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There are no creatures you cannot love.
A frog calling at God
From the moon-filled ditch
As you stand on the country road in the June night.
The sound is enough to make the stars weep
With happiness.
In the morning the landscape green
Is lifted off the ground by the scent of grass.
The day is carried across its hours
Without any effort by the shining insects
That are living their secret lives.
The space between the prairie horizons
Makes us ache with its beauty.
Cottonwood leaves click in an ancient tongue
To the farthest cold dark in the universe.
The cottonwood also talks to you
Of breeze and speckled sunlight.
You are at home in these
great empty places
along with red-wing blackbirds and sloughs.
You are comfortable in this spot
so full of grace and being
that it sparkles like jewels
spilled on water.
~Tom Hennen “A Country Overlooked”

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It is simply too easy to think of others as “those people” — they are not like me, they don’t dress like me, they don’t look like me, they don’t talk like me, they don’t love like me, they don’t act like me, they just aren’t me in any recognizable way.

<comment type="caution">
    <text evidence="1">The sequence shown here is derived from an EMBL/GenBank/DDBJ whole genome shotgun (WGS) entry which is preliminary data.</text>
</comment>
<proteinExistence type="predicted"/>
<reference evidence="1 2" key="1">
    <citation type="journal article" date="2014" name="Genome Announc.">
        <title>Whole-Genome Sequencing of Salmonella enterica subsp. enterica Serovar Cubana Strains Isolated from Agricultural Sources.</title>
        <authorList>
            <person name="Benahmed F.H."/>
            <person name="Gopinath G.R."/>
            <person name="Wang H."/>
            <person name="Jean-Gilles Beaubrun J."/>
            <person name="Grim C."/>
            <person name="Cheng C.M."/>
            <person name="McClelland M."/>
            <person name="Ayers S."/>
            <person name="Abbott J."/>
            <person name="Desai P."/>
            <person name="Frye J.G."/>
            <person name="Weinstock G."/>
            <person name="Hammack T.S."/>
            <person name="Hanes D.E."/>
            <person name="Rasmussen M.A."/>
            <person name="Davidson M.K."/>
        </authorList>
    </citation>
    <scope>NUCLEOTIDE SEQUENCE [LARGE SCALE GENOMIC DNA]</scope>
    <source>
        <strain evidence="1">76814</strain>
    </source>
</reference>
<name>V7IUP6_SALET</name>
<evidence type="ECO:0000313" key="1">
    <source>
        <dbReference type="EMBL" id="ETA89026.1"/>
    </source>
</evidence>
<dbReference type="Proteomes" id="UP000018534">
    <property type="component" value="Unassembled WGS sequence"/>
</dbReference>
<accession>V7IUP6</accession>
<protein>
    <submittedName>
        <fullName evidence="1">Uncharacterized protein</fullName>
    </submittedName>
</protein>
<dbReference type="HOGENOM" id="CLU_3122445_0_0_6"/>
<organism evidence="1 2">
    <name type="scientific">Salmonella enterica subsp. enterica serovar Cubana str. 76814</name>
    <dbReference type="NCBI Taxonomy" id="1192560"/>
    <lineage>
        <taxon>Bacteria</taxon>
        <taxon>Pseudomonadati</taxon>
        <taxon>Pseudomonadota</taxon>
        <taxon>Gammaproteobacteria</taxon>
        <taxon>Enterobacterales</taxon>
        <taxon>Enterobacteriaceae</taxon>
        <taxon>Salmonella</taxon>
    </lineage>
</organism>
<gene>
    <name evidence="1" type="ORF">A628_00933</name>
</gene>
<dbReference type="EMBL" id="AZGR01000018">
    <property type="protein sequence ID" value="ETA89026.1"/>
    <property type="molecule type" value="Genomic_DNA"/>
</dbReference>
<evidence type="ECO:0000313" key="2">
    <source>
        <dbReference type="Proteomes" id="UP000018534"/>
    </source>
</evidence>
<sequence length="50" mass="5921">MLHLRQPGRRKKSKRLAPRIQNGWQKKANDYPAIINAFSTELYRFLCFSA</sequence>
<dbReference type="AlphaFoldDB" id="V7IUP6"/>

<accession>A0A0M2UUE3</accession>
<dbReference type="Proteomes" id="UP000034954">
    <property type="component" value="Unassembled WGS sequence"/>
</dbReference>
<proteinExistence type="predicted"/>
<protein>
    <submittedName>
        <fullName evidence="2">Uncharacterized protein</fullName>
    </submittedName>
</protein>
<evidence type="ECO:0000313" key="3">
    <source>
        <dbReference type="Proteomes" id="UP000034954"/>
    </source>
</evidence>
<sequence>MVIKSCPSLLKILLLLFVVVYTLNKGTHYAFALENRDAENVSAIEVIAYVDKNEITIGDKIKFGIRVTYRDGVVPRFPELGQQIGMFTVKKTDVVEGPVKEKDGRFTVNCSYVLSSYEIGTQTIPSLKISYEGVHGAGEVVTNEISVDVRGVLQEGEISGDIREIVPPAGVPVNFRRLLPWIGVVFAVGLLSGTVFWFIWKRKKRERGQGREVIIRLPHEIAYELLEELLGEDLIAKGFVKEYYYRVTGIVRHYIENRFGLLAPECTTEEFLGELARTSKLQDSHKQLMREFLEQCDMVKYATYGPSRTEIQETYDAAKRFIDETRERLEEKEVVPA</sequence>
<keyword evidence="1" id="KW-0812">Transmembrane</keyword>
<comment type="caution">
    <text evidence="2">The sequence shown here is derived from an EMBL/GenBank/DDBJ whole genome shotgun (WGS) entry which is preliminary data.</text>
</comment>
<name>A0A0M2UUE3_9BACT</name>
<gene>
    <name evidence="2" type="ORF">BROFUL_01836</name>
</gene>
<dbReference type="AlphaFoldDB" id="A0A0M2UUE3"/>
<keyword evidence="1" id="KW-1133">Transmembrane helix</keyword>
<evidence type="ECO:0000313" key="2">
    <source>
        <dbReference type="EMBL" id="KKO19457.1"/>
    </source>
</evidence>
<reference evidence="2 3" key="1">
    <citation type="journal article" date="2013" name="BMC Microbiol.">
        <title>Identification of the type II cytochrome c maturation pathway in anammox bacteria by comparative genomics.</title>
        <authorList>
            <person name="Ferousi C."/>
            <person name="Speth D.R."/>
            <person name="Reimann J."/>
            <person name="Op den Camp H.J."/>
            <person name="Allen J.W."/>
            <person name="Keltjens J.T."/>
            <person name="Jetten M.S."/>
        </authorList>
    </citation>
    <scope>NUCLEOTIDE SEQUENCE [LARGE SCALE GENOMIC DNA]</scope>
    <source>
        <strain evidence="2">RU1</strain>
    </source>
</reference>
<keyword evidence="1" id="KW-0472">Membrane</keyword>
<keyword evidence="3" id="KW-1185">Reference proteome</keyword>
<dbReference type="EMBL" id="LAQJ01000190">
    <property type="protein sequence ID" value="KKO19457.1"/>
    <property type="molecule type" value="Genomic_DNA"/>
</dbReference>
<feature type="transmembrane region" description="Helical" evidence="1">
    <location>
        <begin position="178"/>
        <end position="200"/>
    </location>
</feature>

Yet I’m the blinded one who cannot see how similar we are.

Whether I have eight legs or two, whether I have wings or arms, whether I “plutter and squdge” or sing arias,  whether I am green or brown or speckled, there is no creature I cannot love as brother or sister.

Instead of wondering “who are these people?” I will be comfortable in this spot in the spectrum of life I’m been given, in an act so full of grace and being.

 

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The Plainest of Ash

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What a piece of work is a man!
And yet, to me, what is this quintessence of dust?”
~ William Shakespeare in Hamlet’s monologue 

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This dust left of man:

earth, air, water and fire
prove inadequate
to quell the significance
of how we were made of dust
and the dust we will leave behind.

Only the transcendent hope
of eternal life restored
can breathe glory
into this, us,
the plainest of ash.